Marketing campaigns for commodity bottled waters try to make us think water must be "pure" to be good. Being clean and healthy isn''t enough - water has to be pure, and the purer the better. These marketers tell us that nothing but hydrogen and oxygen should be in our water. Ironically, this misconception means people often drink distilled water when taking mineral supplements, which contain the same minerals that have been removed from the water.

Even distillation, which removes more contaminants than any other purification method, does not produce completely "pure" water. Rising steam is supposed to leave all impurities behind in the distilling process, but in fact gases, some chemicals, and some organic compounds can be taken along with the steam. Active carbon filters are used to eliminate those remaining contaminants from distilled water, but some impurity remains with this process, too.

In reverse osmosis (RO), water molecules are forced through a rubber membrane, leaving impurities behind. But gases, some chemicals (including chloramine and arsenic), and some bacteria can beat this technique, too. So there is no such thing as pure water. It''s a myth. Natural water has mineral content. By removing minerals, water becomes acidic and aggressive, meaning it will seek to replace the minerals removed. Water treated by either distillation or RO will become acidic upon contact with air airborne carbon dioxide reacts with the water, taking the place of the removed minerals or contaminants.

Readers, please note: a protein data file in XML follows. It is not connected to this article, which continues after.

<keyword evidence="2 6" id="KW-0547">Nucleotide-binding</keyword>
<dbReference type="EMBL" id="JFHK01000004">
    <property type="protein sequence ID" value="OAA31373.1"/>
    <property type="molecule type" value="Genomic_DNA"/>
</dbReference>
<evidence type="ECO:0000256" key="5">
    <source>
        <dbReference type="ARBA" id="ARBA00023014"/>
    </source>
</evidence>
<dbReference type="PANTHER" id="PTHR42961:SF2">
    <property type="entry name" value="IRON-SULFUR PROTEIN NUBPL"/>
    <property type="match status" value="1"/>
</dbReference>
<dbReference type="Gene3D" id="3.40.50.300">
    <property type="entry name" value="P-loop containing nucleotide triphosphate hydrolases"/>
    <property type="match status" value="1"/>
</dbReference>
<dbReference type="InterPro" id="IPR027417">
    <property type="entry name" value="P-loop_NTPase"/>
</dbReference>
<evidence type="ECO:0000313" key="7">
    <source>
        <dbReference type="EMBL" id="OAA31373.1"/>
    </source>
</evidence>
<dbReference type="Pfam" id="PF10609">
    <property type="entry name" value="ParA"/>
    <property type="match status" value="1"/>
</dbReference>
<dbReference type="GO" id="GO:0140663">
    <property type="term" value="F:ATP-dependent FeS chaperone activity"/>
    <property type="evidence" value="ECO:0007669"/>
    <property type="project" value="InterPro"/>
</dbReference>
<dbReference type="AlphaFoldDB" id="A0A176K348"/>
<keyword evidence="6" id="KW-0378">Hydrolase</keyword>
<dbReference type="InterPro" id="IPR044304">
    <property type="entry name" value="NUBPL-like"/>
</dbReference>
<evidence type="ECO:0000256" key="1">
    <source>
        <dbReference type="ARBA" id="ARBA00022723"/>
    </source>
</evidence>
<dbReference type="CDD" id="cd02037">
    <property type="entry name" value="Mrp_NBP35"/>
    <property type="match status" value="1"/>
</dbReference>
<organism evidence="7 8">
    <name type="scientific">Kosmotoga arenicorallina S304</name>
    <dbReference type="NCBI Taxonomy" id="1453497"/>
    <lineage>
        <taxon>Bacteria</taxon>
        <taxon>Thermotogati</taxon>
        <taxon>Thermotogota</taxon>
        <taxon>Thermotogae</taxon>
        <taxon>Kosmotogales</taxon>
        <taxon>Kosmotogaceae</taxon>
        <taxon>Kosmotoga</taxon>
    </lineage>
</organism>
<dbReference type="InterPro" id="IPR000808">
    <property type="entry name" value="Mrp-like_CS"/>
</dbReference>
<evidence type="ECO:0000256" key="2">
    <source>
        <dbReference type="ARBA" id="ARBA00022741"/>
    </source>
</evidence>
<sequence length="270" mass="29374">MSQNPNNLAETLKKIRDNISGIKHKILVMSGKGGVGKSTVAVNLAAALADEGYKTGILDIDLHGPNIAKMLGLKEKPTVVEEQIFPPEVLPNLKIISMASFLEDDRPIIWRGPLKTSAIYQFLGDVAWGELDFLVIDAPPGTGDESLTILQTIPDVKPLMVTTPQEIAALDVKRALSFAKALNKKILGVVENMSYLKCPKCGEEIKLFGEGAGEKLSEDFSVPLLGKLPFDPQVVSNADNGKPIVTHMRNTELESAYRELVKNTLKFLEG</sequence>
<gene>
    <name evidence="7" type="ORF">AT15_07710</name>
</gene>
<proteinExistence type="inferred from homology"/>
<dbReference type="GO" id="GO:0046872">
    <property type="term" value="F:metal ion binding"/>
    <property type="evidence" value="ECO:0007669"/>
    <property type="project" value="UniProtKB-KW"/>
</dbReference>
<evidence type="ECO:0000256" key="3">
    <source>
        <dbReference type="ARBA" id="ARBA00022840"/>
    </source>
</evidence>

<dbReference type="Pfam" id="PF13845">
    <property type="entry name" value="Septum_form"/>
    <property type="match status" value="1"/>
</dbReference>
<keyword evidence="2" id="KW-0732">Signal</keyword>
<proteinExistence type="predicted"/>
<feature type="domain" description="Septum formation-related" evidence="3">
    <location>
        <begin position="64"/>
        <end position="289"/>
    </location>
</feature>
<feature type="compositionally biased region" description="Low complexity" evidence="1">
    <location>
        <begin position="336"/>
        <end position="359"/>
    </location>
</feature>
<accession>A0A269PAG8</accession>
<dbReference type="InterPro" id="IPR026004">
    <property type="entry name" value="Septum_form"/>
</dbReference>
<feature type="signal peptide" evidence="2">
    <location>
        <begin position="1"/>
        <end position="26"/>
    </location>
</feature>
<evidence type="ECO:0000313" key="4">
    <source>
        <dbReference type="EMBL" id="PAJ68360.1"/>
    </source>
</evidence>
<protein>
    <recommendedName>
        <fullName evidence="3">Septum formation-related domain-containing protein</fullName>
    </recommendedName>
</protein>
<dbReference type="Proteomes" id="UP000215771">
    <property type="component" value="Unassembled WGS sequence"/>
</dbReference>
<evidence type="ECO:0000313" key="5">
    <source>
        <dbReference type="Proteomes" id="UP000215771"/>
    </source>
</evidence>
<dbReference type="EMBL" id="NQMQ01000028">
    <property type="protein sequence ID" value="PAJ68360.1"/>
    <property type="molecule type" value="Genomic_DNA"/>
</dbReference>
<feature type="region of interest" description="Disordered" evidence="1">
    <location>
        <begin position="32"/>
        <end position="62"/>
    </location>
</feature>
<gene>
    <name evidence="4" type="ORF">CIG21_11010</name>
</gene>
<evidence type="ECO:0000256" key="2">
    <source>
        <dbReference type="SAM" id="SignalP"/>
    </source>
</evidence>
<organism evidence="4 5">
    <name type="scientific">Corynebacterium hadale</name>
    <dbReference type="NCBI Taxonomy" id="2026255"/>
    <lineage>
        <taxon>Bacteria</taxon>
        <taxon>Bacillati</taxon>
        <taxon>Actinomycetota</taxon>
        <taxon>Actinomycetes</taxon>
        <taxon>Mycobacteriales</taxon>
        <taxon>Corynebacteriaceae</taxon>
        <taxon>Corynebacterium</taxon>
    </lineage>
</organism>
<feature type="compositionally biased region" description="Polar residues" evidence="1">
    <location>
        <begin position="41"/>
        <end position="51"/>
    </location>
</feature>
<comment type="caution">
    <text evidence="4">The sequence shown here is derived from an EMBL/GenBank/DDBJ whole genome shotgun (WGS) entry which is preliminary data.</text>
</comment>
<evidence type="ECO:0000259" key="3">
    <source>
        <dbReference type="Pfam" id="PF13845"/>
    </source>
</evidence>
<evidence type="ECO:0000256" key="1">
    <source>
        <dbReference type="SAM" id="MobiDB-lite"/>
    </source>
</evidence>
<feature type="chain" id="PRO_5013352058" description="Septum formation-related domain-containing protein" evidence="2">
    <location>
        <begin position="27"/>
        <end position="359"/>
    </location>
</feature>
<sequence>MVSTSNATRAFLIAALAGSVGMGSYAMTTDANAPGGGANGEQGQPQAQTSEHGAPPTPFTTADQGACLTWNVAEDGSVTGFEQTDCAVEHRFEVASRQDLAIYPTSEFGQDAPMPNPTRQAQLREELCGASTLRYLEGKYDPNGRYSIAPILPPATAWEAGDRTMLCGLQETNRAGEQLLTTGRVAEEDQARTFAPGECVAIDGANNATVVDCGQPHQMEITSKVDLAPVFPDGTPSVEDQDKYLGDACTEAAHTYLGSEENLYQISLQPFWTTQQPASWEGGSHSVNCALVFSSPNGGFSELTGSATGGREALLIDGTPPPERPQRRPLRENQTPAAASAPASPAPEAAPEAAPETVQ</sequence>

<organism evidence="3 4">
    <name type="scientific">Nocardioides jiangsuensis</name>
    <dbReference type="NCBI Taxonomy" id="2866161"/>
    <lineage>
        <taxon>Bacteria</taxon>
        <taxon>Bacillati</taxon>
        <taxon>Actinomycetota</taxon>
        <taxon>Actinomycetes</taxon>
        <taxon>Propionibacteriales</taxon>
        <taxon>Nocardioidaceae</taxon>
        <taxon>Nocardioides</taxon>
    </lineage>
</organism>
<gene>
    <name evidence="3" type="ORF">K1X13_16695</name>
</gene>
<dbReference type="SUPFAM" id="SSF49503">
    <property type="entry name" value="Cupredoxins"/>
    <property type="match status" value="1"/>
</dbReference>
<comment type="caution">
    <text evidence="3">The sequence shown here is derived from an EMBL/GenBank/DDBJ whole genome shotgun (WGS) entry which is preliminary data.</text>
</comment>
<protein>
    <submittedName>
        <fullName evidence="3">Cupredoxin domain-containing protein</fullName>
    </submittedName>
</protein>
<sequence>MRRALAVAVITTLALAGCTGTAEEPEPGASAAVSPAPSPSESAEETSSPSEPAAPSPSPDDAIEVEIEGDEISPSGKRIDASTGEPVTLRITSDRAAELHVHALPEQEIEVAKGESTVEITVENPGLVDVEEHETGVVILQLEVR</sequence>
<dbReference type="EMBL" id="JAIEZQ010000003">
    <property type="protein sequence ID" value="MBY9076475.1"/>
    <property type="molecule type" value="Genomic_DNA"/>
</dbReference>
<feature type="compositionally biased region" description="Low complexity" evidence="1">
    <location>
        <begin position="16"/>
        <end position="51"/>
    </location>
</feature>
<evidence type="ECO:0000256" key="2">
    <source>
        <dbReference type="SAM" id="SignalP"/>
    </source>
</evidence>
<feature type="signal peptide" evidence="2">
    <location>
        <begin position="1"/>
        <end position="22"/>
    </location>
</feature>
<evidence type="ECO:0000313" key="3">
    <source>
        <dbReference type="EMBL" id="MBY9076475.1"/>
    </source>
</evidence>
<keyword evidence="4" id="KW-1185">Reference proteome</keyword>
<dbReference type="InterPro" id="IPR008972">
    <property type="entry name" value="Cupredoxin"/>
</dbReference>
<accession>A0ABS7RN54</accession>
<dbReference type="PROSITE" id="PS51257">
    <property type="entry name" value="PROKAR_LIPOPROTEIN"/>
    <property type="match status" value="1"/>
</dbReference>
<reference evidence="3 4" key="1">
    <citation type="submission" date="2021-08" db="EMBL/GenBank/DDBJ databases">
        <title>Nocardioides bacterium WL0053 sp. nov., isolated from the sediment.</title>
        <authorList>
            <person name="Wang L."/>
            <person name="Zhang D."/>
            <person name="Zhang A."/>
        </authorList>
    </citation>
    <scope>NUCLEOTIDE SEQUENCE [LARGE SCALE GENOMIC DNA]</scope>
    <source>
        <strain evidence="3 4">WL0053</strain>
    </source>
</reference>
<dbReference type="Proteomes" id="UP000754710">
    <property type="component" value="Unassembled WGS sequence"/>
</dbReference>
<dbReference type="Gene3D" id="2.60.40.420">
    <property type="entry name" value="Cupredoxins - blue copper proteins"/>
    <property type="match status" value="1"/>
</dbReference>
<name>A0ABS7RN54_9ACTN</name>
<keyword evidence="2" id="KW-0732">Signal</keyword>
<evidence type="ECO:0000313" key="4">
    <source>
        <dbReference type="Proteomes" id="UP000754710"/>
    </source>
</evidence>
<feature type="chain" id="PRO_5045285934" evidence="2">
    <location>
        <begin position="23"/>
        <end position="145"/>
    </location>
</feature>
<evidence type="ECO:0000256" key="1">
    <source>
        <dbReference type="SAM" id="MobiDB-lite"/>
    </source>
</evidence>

Because water is a universal solvent, rainwater collects particles and chemicals even as it''s falling. Geological strata only add more to the composition the minerals and trace elements of the local area give each water its distinct terroir. Underground geology may filter water for decades or even millennia; when the water finally emerges at the source, it may not be "pure," but it is nevertheless clean and healthy. Clean, healthy water does not have to be pure. In fact, the waters with the most epicurean interest contain minerals and trace elements.
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  • History of Bottled Water
Over the past two decades, bottled water has become the fastest-growing drinks market in the world. The global market was valued at $157bn in 2013 and is expected to reach $280bn by 2020.
Water is turning into wine. The same culture that surrounds the production and consumption of wine is emerging around water. Water competitions akin to wine competitions are now held.
NY Times Science
Earth is old. The sun is old. But do you know what may be even older than both? Water.
Salt Science
Washington Post declares that unknown to many shoppers urged to buy foods that are “low sodium” and “low salt,” this longstanding warning has come under assault by scientists who say that typical American salt consumption is without risk.

History Bottled Water
Ours is the blue planet, and the hallmark of life on Earth is water. But where did this colorless, odorless liquid first come from? Recent discoveries in astrophysics suggest that water is not native to Earth.
History Bottled Water
This website appeared first in 2004 and the concept of considering water at the same level as wine and food as a natural product was still new and foreign to many.